In March, students left the Belfield campus, as they have every year for the welcomed two-week respite. But this time, they did not return. Covid-19 took the country into lockdown and resulted in the closure of Higher Education Institutions nationwide.  

University College Dublin’s  (UCD) handling of the Covid-19 pandemic has been a harrowing whirlwind of serious changes, miscommunications and fierce adaptations. The university has made decisions to the detriment of its students, some more so than others. But it is not entirely at fault for the results of these decisions.

When embarking on new changes and endeavours, most will say it’s better to under-promise and over-deliver but it seems that UCD has taken to the contrary by over-promising and failing to deliver.  

There was a whisper of arrogance in UCD rushing to promise students they will be able to attend in-person learning up to 40%-60% of the normal schedule at undergraduate level and the raised figure of 75%-100% at postgraduate level. These figures were revised in August to 30%-70% for undergraduates and 20%-86% for postgraduates. 

Where did these figures come from? No one knows. But we believed the figures anyway because UCD showed us the glistening glamour of the greener grass that would bloom come September. Students took flights, buses, trains and cars to make it to Dublin, with scheduled time for the mandatory 14-day quarantine, of course. They signed leases and paid their dues to UCD’s already opulent bank accounts. 

Now they sit in these accommodations alone, with a couple thousand less in their pockets, learning (or attempting to do so) through a screen. But learning through a screen isn’t the problem. It’s the overpromising, particularly to international students. Even more so, it’s the overpromising to meet UCD’s revenue targets. In UCD’s eyes, one international student means fees of anywhere between €19,900 and €53,000. Honesty means less. 

It’s hard enough to pack up your bags, leave your family only to end up living by yourself in a completely new place. But college being shifted online is not what is being blamed here, that was undoubtedly a responsible decision. It’s the keeping students in the dark and then plunging them in the deep end. 

UCD’s introduction of the 1-metre social-distancing rule which the university used to legitimise its random percentages of time to be spent on campus is not to be forgotten or overlooked. Realistically, it should have known that teaching with a 1-metre distance between students was careless and irresponsible amid a pandemic we are still trying to figure out. Newman’s Theatre L, which is UCD’s largest lecture theatre, sits 218 with 1-metre social distancing. With 2-metres, this capacity is reduced to 79.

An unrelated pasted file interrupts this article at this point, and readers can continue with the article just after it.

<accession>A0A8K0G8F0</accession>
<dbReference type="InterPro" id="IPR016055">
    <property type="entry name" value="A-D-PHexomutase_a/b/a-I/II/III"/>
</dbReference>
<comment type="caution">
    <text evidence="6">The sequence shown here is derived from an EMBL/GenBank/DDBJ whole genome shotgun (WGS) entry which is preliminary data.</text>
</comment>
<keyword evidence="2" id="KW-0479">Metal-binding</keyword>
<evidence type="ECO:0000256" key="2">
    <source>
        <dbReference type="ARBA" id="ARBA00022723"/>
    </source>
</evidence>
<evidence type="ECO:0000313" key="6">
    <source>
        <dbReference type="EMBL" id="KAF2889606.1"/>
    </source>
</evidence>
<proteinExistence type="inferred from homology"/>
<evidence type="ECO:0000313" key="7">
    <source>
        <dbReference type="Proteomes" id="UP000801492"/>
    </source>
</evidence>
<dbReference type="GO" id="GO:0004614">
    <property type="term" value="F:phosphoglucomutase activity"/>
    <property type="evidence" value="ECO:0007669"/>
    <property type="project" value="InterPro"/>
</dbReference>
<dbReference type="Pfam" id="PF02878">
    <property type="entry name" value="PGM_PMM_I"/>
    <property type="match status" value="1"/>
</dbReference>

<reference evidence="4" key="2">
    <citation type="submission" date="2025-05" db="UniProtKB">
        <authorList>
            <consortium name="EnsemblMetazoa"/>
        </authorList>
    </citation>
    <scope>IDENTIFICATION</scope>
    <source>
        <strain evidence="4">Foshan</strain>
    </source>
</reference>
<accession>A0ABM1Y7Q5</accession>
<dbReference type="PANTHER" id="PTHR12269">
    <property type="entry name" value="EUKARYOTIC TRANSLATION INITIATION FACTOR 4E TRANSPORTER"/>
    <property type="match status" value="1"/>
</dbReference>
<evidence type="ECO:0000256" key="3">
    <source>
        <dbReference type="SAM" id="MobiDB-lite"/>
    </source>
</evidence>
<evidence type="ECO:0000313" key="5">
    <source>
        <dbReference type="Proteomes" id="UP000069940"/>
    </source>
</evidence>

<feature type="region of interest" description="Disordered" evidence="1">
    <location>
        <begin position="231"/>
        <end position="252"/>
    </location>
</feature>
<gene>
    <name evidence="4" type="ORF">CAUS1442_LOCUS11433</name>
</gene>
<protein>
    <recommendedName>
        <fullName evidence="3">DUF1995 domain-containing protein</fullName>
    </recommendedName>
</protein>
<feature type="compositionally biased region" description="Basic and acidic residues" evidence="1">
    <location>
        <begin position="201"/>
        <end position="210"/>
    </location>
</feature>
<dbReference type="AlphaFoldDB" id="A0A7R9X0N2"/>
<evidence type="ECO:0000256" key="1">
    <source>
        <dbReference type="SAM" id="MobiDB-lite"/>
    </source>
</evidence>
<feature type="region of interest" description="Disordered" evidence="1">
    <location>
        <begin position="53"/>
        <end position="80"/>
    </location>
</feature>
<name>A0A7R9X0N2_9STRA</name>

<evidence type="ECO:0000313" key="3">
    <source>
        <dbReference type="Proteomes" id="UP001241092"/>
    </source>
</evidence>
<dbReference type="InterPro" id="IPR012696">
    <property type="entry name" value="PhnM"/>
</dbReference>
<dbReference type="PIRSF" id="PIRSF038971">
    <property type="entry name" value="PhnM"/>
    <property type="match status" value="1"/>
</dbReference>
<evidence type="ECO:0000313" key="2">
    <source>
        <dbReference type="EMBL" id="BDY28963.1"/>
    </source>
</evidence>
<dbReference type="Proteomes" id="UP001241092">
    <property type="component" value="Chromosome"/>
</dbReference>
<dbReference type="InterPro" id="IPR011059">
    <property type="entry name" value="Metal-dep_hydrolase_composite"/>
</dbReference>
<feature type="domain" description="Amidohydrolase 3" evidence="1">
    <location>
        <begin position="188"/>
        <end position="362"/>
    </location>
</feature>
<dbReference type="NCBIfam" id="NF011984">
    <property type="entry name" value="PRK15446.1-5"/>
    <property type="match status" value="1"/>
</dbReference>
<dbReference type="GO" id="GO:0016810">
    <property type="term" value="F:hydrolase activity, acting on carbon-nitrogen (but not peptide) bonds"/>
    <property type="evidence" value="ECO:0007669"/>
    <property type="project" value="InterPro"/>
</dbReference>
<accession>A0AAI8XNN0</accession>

It seems that UCD’s quality of communication is abhorrent but partially because it’s dependent on the government, which seems to be creating restrictions at its leisure. So we can cut the university some slack. But it could still do better. For example, not waiting 24 hours to issue official communication to students that their entire semester is on a virtual platform when university staff have already been informed via the President’s Bulletin. 

Handling a pandemic is by no means an easy charge, but backed with the resources it is fortunate to have, UCD chose to not extend to its students, the common courtesy that is honesty. It will suffer under this crisis of Covid-19 too with projected losses of €100 million, but it won’t be forgotten that the decisions it made were to the detriment of those most vulnerable and dependent in the university. 

The College Tribune commends the wider university community for its expeditious adaptation of online learning and teaching. It commends the efficient instalment of virtual technology and recognises the efforts of our lecturers, tutors and staff. The enthusiasm and passion of UCD’s student societies is also to be applauded. They are responsible for the fostering of any college community spirit which remains in this online world. 

UCD’s handling of the pandemic will live on in the archives of The College Tribune for years to come. We’ll continue in keeping you informed in honesty and truth, whether UCD does or not. 

The Editorial Team